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Howard joined a publicly listed company recently as a senior internal audit manager.


One day, Howard received an anonymous letter alleging a possible fraud in the company.  Following his diligent investigation, there was evidence showing some wrongdoings of Mr Szeto, the Purchasing Director and a close relative of the Managing Director.  The malpractices included operating bogus companies to supply materials to the listed company, accepting secret commissions in awarding contracts to selected suppliers and claiming private expenses through the company's accounts.


He presented his findings to the Managing Director and expected appreciation for his work and management’s follow-up on the misconduct and malpractices committed by Mr Szeto.  However, the response of the Managing Director was totally unexpected.


The Managing Director "accused" Howard of being over-zealous in the case.  He said that Mr Szeto was a respected senior member of staff in the company.  The evidence was also questioned in minute detail and the variations were described as minor.  Finally, the Managing Director advised Howard to stay away from the case.


How should Howard react?

Case Analysis

It is evident that Howard had received an unsatisfactory answer from the Managing Director.  Assuming his findings were accurate, he should present a report to the other directors of the company, setting out the details of his findings of the wrongdoings of Mr Szeto, the Purchasing Manager.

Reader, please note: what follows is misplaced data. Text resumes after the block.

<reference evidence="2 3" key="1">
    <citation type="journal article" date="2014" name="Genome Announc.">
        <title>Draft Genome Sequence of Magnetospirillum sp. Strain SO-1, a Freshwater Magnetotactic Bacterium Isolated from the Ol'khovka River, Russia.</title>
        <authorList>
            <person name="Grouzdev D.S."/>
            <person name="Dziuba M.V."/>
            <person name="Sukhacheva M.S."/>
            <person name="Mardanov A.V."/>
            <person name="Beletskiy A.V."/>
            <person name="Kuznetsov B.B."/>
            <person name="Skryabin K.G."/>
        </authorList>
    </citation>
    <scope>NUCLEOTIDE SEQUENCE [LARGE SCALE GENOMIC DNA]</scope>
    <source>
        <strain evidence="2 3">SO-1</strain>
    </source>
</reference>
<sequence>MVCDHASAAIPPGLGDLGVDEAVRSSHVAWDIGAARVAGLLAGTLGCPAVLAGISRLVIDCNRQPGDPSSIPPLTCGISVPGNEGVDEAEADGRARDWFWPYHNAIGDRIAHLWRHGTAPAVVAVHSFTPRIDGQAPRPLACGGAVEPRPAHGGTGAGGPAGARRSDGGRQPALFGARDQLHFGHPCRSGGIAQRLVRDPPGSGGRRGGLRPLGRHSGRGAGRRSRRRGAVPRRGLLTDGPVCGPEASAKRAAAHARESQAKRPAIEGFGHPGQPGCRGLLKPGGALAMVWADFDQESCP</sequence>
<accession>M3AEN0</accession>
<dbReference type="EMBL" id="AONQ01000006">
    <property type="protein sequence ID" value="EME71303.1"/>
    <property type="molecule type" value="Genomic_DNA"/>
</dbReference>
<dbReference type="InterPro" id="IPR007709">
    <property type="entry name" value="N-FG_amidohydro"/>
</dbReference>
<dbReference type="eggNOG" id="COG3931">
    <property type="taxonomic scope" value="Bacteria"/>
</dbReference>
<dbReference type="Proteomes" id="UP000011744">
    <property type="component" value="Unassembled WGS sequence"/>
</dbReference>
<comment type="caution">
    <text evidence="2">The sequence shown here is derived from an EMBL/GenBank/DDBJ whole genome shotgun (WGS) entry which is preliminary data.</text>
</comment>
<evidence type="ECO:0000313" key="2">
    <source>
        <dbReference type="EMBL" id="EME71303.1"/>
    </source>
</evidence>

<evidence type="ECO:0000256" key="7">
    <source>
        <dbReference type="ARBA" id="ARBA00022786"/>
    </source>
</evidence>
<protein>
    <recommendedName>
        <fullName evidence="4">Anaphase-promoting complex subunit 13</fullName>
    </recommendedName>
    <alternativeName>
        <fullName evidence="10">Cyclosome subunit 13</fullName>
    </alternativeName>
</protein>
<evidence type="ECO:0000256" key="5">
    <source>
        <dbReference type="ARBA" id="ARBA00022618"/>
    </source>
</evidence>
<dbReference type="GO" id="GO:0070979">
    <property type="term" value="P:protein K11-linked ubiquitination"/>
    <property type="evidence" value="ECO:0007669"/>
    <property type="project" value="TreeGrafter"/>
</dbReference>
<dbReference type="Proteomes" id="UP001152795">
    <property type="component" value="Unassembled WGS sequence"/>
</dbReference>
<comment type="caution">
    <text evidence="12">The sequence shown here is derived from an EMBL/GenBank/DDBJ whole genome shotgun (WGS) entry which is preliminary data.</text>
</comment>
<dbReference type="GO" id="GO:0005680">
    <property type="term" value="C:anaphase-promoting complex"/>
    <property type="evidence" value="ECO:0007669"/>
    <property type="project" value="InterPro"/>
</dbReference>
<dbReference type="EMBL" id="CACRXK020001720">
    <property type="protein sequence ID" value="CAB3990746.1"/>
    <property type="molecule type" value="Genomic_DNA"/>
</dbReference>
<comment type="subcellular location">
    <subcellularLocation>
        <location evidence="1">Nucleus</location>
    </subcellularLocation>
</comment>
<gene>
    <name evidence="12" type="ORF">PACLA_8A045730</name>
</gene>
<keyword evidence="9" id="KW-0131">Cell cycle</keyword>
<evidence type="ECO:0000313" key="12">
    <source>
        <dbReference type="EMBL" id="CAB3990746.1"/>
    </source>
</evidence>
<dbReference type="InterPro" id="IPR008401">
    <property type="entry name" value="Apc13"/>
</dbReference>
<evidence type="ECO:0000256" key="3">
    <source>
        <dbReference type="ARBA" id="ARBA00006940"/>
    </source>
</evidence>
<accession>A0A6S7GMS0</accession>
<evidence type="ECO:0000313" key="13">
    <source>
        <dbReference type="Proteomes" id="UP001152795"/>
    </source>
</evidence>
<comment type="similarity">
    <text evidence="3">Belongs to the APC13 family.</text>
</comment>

Mr Szeto might have committed offences under Section 9(3) of the Prevention of Bribery Ordnance (POBO) for using false procurement documents to deceive the company and claiming private expenses through company’s accounts. He might have also breached Section 9 of the POBO for accepting secret commissions from suppliers without the approval from the company. 


If the board did not take appropriate action to follow up on the case, Howard should consider reporting the matter to the appropriate authorities after seeking legal advice.  While maintaining confidentiality of company matters was an important consideration, Howard had to weigh this consideration against the public interest in disclosing such matters to the appropriate authorities.


Howard might consider resigning from the company in the worst case scenario that he no longer had confidence in the integrity of those charged with governance of the company.

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